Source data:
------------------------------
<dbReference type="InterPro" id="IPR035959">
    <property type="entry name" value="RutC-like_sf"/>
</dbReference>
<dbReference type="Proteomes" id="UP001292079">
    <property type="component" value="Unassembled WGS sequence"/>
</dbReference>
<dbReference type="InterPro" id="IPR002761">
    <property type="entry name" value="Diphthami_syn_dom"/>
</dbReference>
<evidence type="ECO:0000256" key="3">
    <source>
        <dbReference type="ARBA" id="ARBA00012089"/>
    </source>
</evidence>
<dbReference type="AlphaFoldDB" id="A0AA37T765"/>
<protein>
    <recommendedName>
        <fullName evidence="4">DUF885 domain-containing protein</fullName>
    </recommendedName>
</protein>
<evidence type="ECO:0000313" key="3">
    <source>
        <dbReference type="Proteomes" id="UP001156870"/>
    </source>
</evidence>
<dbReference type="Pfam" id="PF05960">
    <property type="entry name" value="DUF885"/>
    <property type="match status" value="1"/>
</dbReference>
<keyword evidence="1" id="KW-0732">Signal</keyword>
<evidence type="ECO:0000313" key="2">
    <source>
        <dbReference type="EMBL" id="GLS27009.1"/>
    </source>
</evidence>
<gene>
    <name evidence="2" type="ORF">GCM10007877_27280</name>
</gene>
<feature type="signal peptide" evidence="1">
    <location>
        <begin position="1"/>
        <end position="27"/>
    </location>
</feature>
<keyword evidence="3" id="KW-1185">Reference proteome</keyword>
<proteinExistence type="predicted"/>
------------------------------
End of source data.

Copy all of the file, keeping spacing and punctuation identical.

<dbReference type="InterPro" id="IPR035959">
    <property type="entry name" value="RutC-like_sf"/>
</dbReference>
<dbReference type="Proteomes" id="UP001292079">
    <property type="component" value="Unassembled WGS sequence"/>
</dbReference>
<dbReference type="InterPro" id="IPR002761">
    <property type="entry name" value="Diphthami_syn_dom"/>
</dbReference>
<evidence type="ECO:0000256" key="3">
    <source>
        <dbReference type="ARBA" id="ARBA00012089"/>
    </source>
</evidence>
<dbReference type="AlphaFoldDB" id="A0AA37T765"/>
<protein>
    <recommendedName>
        <fullName evidence="4">DUF885 domain-containing protein</fullName>
    </recommendedName>
</protein>
<evidence type="ECO:0000313" key="3">
    <source>
        <dbReference type="Proteomes" id="UP001156870"/>
    </source>
</evidence>
<dbReference type="Pfam" id="PF05960">
    <property type="entry name" value="DUF885"/>
    <property type="match status" value="1"/>
</dbReference>
<keyword evidence="1" id="KW-0732">Signal</keyword>
<evidence type="ECO:0000313" key="2">
    <source>
        <dbReference type="EMBL" id="GLS27009.1"/>
    </source>
</evidence>
<gene>
    <name evidence="2" type="ORF">GCM10007877_27280</name>
</gene>
<feature type="signal peptide" evidence="1">
    <location>
        <begin position="1"/>
        <end position="27"/>
    </location>
</feature>
<keyword evidence="3" id="KW-1185">Reference proteome</keyword>
<proteinExistence type="predicted"/>